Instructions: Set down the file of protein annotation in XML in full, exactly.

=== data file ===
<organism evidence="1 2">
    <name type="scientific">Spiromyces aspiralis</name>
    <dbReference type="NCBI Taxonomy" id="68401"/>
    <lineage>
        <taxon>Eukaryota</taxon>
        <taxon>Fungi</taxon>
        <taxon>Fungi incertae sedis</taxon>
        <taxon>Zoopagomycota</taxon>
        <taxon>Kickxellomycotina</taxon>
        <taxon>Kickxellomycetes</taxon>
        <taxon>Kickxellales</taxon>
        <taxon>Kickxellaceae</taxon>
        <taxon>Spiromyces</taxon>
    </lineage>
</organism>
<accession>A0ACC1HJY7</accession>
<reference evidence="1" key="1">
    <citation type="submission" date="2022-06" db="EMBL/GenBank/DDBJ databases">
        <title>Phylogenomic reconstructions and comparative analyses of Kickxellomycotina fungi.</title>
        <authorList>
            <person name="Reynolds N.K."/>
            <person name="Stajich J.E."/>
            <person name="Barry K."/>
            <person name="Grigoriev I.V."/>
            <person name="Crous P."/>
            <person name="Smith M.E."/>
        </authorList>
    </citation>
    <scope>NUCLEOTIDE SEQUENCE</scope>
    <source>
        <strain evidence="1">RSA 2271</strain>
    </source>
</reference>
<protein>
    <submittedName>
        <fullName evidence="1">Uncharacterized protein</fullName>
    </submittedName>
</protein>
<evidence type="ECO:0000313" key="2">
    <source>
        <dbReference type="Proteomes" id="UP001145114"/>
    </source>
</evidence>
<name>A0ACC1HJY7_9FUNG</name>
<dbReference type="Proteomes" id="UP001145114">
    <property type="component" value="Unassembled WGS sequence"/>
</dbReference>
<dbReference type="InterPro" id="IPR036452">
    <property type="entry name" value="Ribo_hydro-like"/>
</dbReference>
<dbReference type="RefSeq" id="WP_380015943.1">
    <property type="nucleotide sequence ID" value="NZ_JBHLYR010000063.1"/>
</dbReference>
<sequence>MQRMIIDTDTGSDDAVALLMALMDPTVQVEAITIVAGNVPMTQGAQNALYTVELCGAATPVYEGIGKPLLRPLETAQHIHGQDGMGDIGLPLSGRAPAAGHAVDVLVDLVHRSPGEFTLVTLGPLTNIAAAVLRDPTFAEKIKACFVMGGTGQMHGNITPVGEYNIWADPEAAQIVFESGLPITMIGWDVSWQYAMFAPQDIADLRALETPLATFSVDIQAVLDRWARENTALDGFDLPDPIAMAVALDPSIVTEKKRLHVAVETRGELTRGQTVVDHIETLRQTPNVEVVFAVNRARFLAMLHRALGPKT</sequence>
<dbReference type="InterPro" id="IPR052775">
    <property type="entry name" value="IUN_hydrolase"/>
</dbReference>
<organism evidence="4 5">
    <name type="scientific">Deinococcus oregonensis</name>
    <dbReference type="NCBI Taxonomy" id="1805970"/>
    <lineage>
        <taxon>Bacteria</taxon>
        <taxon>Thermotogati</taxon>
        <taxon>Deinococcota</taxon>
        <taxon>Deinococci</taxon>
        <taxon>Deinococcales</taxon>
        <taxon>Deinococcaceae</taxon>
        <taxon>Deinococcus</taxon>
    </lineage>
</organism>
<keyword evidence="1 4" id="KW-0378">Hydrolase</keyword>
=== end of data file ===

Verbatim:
<organism evidence="1 2">
    <name type="scientific">Spiromyces aspiralis</name>
    <dbReference type="NCBI Taxonomy" id="68401"/>
    <lineage>
        <taxon>Eukaryota</taxon>
        <taxon>Fungi</taxon>
        <taxon>Fungi incertae sedis</taxon>
        <taxon>Zoopagomycota</taxon>
        <taxon>Kickxellomycotina</taxon>
        <taxon>Kickxellomycetes</taxon>
        <taxon>Kickxellales</taxon>
        <taxon>Kickxellaceae</taxon>
        <taxon>Spiromyces</taxon>
    </lineage>
</organism>
<accession>A0ACC1HJY7</accession>
<reference evidence="1" key="1">
    <citation type="submission" date="2022-06" db="EMBL/GenBank/DDBJ databases">
        <title>Phylogenomic reconstructions and comparative analyses of Kickxellomycotina fungi.</title>
        <authorList>
            <person name="Reynolds N.K."/>
            <person name="Stajich J.E."/>
            <person name="Barry K."/>
            <person name="Grigoriev I.V."/>
            <person name="Crous P."/>
            <person name="Smith M.E."/>
        </authorList>
    </citation>
    <scope>NUCLEOTIDE SEQUENCE</scope>
    <source>
        <strain evidence="1">RSA 2271</strain>
    </source>
</reference>
<protein>
    <submittedName>
        <fullName evidence="1">Uncharacterized protein</fullName>
    </submittedName>
</protein>
<evidence type="ECO:0000313" key="2">
    <source>
        <dbReference type="Proteomes" id="UP001145114"/>
    </source>
</evidence>
<name>A0ACC1HJY7_9FUNG</name>
<dbReference type="Proteomes" id="UP001145114">
    <property type="component" value="Unassembled WGS sequence"/>
</dbReference>
<dbReference type="InterPro" id="IPR036452">
    <property type="entry name" value="Ribo_hydro-like"/>
</dbReference>
<dbReference type="RefSeq" id="WP_380015943.1">
    <property type="nucleotide sequence ID" value="NZ_JBHLYR010000063.1"/>
</dbReference>
<sequence>MQRMIIDTDTGSDDAVALLMALMDPTVQVEAITIVAGNVPMTQGAQNALYTVELCGAATPVYEGIGKPLLRPLETAQHIHGQDGMGDIGLPLSGRAPAAGHAVDVLVDLVHRSPGEFTLVTLGPLTNIAAAVLRDPTFAEKIKACFVMGGTGQMHGNITPVGEYNIWADPEAAQIVFESGLPITMIGWDVSWQYAMFAPQDIADLRALETPLATFSVDIQAVLDRWARENTALDGFDLPDPIAMAVALDPSIVTEKKRLHVAVETRGELTRGQTVVDHIETLRQTPNVEVVFAVNRARFLAMLHRALGPKT</sequence>
<dbReference type="InterPro" id="IPR052775">
    <property type="entry name" value="IUN_hydrolase"/>
</dbReference>
<organism evidence="4 5">
    <name type="scientific">Deinococcus oregonensis</name>
    <dbReference type="NCBI Taxonomy" id="1805970"/>
    <lineage>
        <taxon>Bacteria</taxon>
        <taxon>Thermotogati</taxon>
        <taxon>Deinococcota</taxon>
        <taxon>Deinococci</taxon>
        <taxon>Deinococcales</taxon>
        <taxon>Deinococcaceae</taxon>
        <taxon>Deinococcus</taxon>
    </lineage>
</organism>
<keyword evidence="1 4" id="KW-0378">Hydrolase</keyword>